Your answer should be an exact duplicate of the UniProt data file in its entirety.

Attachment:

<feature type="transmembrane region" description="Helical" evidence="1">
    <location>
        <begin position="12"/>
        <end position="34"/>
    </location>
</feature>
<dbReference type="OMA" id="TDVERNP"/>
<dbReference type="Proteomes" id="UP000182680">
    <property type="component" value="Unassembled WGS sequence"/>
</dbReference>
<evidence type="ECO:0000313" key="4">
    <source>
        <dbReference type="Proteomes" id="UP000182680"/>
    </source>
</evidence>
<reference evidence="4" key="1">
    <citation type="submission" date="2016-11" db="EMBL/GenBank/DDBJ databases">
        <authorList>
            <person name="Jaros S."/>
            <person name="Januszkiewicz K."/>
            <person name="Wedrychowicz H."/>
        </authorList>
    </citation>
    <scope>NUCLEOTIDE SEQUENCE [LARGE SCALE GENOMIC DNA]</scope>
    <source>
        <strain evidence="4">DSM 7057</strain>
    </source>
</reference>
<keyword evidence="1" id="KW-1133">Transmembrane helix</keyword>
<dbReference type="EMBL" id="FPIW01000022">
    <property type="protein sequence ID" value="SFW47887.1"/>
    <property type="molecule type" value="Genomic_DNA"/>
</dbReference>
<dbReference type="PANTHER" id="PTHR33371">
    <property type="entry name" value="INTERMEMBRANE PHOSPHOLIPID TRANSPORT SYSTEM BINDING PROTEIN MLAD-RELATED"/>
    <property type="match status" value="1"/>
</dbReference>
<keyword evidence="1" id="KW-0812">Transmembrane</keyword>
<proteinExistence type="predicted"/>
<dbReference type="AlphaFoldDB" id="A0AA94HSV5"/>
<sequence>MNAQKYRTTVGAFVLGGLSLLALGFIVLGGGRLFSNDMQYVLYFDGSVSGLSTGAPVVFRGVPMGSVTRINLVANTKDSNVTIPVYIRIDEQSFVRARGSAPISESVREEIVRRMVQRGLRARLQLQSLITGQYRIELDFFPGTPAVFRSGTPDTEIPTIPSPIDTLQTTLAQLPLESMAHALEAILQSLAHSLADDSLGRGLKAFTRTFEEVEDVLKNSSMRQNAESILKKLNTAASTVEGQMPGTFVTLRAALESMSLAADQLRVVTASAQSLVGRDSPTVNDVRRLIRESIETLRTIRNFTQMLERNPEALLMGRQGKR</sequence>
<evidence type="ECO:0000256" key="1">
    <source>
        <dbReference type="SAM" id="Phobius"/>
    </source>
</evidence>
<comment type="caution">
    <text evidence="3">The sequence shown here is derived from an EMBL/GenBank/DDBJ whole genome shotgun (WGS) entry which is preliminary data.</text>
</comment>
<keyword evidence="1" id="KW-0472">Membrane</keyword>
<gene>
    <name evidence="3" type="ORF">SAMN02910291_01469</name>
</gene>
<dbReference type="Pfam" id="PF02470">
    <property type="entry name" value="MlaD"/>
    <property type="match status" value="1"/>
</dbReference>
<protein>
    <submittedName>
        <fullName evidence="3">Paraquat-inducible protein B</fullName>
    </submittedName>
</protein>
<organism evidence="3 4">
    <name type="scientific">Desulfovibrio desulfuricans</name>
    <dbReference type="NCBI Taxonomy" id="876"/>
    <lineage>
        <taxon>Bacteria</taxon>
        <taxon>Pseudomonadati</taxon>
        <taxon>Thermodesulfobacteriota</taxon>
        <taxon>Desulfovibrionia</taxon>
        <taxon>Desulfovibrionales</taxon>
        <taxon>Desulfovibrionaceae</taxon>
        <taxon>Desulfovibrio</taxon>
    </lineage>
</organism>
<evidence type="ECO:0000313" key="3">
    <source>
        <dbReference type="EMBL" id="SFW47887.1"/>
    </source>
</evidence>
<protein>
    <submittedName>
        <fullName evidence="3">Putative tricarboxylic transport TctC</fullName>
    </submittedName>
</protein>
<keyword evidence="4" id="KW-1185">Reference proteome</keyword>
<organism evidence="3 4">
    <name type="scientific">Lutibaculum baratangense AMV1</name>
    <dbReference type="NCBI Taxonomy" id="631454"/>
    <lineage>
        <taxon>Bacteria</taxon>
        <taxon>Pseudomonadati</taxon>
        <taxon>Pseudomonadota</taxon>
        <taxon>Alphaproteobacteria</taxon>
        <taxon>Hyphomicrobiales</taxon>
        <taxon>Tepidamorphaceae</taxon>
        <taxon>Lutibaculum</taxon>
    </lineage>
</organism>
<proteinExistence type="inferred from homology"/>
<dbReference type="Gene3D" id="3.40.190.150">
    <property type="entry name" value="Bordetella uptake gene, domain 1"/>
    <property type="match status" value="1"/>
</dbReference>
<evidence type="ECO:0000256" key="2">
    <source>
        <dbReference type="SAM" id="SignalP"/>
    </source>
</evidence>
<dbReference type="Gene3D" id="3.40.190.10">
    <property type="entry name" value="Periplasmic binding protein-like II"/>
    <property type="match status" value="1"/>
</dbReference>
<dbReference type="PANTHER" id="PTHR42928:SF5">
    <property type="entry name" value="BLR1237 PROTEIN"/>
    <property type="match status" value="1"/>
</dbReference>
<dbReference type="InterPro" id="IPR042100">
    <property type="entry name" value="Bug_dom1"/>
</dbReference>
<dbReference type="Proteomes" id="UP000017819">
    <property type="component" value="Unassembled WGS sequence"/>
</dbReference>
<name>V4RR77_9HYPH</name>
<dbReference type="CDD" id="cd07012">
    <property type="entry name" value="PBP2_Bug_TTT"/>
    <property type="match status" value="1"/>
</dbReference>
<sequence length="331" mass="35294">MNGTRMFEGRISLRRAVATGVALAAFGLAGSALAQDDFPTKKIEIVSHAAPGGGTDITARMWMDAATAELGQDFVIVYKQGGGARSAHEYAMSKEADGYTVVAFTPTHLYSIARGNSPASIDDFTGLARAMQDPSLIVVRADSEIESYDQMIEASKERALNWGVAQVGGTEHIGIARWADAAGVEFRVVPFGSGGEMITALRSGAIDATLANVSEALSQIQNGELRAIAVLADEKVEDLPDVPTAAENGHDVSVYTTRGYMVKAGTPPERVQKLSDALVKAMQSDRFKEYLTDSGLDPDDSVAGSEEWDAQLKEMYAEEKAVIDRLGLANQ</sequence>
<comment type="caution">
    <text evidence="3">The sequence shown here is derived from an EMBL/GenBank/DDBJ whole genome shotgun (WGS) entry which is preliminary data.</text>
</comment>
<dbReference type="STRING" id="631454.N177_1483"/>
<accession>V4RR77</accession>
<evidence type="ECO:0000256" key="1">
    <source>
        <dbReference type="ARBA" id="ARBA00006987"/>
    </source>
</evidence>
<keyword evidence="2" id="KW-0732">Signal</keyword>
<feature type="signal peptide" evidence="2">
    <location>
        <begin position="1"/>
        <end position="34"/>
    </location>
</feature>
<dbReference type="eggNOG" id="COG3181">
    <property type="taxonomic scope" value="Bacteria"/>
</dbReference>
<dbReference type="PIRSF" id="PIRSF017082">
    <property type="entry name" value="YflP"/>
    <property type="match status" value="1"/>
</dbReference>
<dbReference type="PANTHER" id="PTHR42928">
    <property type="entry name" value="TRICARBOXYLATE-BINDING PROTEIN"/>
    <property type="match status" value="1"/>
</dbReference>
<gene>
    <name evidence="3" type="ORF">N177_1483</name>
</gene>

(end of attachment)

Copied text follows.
<feature type="transmembrane region" description="Helical" evidence="1">
    <location>
        <begin position="12"/>
        <end position="34"/>
    </location>
</feature>
<dbReference type="OMA" id="TDVERNP"/>
<dbReference type="Proteomes" id="UP000182680">
    <property type="component" value="Unassembled WGS sequence"/>
</dbReference>
<evidence type="ECO:0000313" key="4">
    <source>
        <dbReference type="Proteomes" id="UP000182680"/>
    </source>
</evidence>
<reference evidence="4" key="1">
    <citation type="submission" date="2016-11" db="EMBL/GenBank/DDBJ databases">
        <authorList>
            <person name="Jaros S."/>
            <person name="Januszkiewicz K."/>
            <person name="Wedrychowicz H."/>
        </authorList>
    </citation>
    <scope>NUCLEOTIDE SEQUENCE [LARGE SCALE GENOMIC DNA]</scope>
    <source>
        <strain evidence="4">DSM 7057</strain>
    </source>
</reference>
<keyword evidence="1" id="KW-1133">Transmembrane helix</keyword>
<dbReference type="EMBL" id="FPIW01000022">
    <property type="protein sequence ID" value="SFW47887.1"/>
    <property type="molecule type" value="Genomic_DNA"/>
</dbReference>
<dbReference type="PANTHER" id="PTHR33371">
    <property type="entry name" value="INTERMEMBRANE PHOSPHOLIPID TRANSPORT SYSTEM BINDING PROTEIN MLAD-RELATED"/>
    <property type="match status" value="1"/>
</dbReference>
<keyword evidence="1" id="KW-0812">Transmembrane</keyword>
<proteinExistence type="predicted"/>
<dbReference type="AlphaFoldDB" id="A0AA94HSV5"/>
<sequence>MNAQKYRTTVGAFVLGGLSLLALGFIVLGGGRLFSNDMQYVLYFDGSVSGLSTGAPVVFRGVPMGSVTRINLVANTKDSNVTIPVYIRIDEQSFVRARGSAPISESVREEIVRRMVQRGLRARLQLQSLITGQYRIELDFFPGTPAVFRSGTPDTEIPTIPSPIDTLQTTLAQLPLESMAHALEAILQSLAHSLADDSLGRGLKAFTRTFEEVEDVLKNSSMRQNAESILKKLNTAASTVEGQMPGTFVTLRAALESMSLAADQLRVVTASAQSLVGRDSPTVNDVRRLIRESIETLRTIRNFTQMLERNPEALLMGRQGKR</sequence>
<evidence type="ECO:0000256" key="1">
    <source>
        <dbReference type="SAM" id="Phobius"/>
    </source>
</evidence>
<comment type="caution">
    <text evidence="3">The sequence shown here is derived from an EMBL/GenBank/DDBJ whole genome shotgun (WGS) entry which is preliminary data.</text>
</comment>
<keyword evidence="1" id="KW-0472">Membrane</keyword>
<gene>
    <name evidence="3" type="ORF">SAMN02910291_01469</name>
</gene>
<dbReference type="Pfam" id="PF02470">
    <property type="entry name" value="MlaD"/>
    <property type="match status" value="1"/>
</dbReference>
<protein>
    <submittedName>
        <fullName evidence="3">Paraquat-inducible protein B</fullName>
    </submittedName>
</protein>
<organism evidence="3 4">
    <name type="scientific">Desulfovibrio desulfuricans</name>
    <dbReference type="NCBI Taxonomy" id="876"/>
    <lineage>
        <taxon>Bacteria</taxon>
        <taxon>Pseudomonadati</taxon>
        <taxon>Thermodesulfobacteriota</taxon>
        <taxon>Desulfovibrionia</taxon>
        <taxon>Desulfovibrionales</taxon>
        <taxon>Desulfovibrionaceae</taxon>
        <taxon>Desulfovibrio</taxon>
    </lineage>
</organism>
<evidence type="ECO:0000313" key="3">
    <source>
        <dbReference type="EMBL" id="SFW47887.1"/>
    </source>
</evidence>
<protein>
    <submittedName>
        <fullName evidence="3">Putative tricarboxylic transport TctC</fullName>
    </submittedName>
</protein>
<keyword evidence="4" id="KW-1185">Reference proteome</keyword>
<organism evidence="3 4">
    <name type="scientific">Lutibaculum baratangense AMV1</name>
    <dbReference type="NCBI Taxonomy" id="631454"/>
    <lineage>
        <taxon>Bacteria</taxon>
        <taxon>Pseudomonadati</taxon>
        <taxon>Pseudomonadota</taxon>
        <taxon>Alphaproteobacteria</taxon>
        <taxon>Hyphomicrobiales</taxon>
        <taxon>Tepidamorphaceae</taxon>
        <taxon>Lutibaculum</taxon>
    </lineage>
</organism>
<proteinExistence type="inferred from homology"/>
<dbReference type="Gene3D" id="3.40.190.150">
    <property type="entry name" value="Bordetella uptake gene, domain 1"/>
    <property type="match status" value="1"/>
</dbReference>
<evidence type="ECO:0000256" key="2">
    <source>
        <dbReference type="SAM" id="SignalP"/>
    </source>
</evidence>
<dbReference type="Gene3D" id="3.40.190.10">
    <property type="entry name" value="Periplasmic binding protein-like II"/>
    <property type="match status" value="1"/>
</dbReference>
<dbReference type="PANTHER" id="PTHR42928:SF5">
    <property type="entry name" value="BLR1237 PROTEIN"/>
    <property type="match status" value="1"/>
</dbReference>
<dbReference type="InterPro" id="IPR042100">
    <property type="entry name" value="Bug_dom1"/>
</dbReference>
<dbReference type="Proteomes" id="UP000017819">
    <property type="component" value="Unassembled WGS sequence"/>
</dbReference>
<name>V4RR77_9HYPH</name>
<dbReference type="CDD" id="cd07012">
    <property type="entry name" value="PBP2_Bug_TTT"/>
    <property type="match status" value="1"/>
</dbReference>
<sequence length="331" mass="35294">MNGTRMFEGRISLRRAVATGVALAAFGLAGSALAQDDFPTKKIEIVSHAAPGGGTDITARMWMDAATAELGQDFVIVYKQGGGARSAHEYAMSKEADGYTVVAFTPTHLYSIARGNSPASIDDFTGLARAMQDPSLIVVRADSEIESYDQMIEASKERALNWGVAQVGGTEHIGIARWADAAGVEFRVVPFGSGGEMITALRSGAIDATLANVSEALSQIQNGELRAIAVLADEKVEDLPDVPTAAENGHDVSVYTTRGYMVKAGTPPERVQKLSDALVKAMQSDRFKEYLTDSGLDPDDSVAGSEEWDAQLKEMYAEEKAVIDRLGLANQ</sequence>
<comment type="caution">
    <text evidence="3">The sequence shown here is derived from an EMBL/GenBank/DDBJ whole genome shotgun (WGS) entry which is preliminary data.</text>
</comment>
<dbReference type="STRING" id="631454.N177_1483"/>
<accession>V4RR77</accession>
<evidence type="ECO:0000256" key="1">
    <source>
        <dbReference type="ARBA" id="ARBA00006987"/>
    </source>
</evidence>
<keyword evidence="2" id="KW-0732">Signal</keyword>
<feature type="signal peptide" evidence="2">
    <location>
        <begin position="1"/>
        <end position="34"/>
    </location>
</feature>
<dbReference type="eggNOG" id="COG3181">
    <property type="taxonomic scope" value="Bacteria"/>
</dbReference>
<dbReference type="PIRSF" id="PIRSF017082">
    <property type="entry name" value="YflP"/>
    <property type="match status" value="1"/>
</dbReference>
<dbReference type="PANTHER" id="PTHR42928">
    <property type="entry name" value="TRICARBOXYLATE-BINDING PROTEIN"/>
    <property type="match status" value="1"/>
</dbReference>
<gene>
    <name evidence="3" type="ORF">N177_1483</name>
</gene>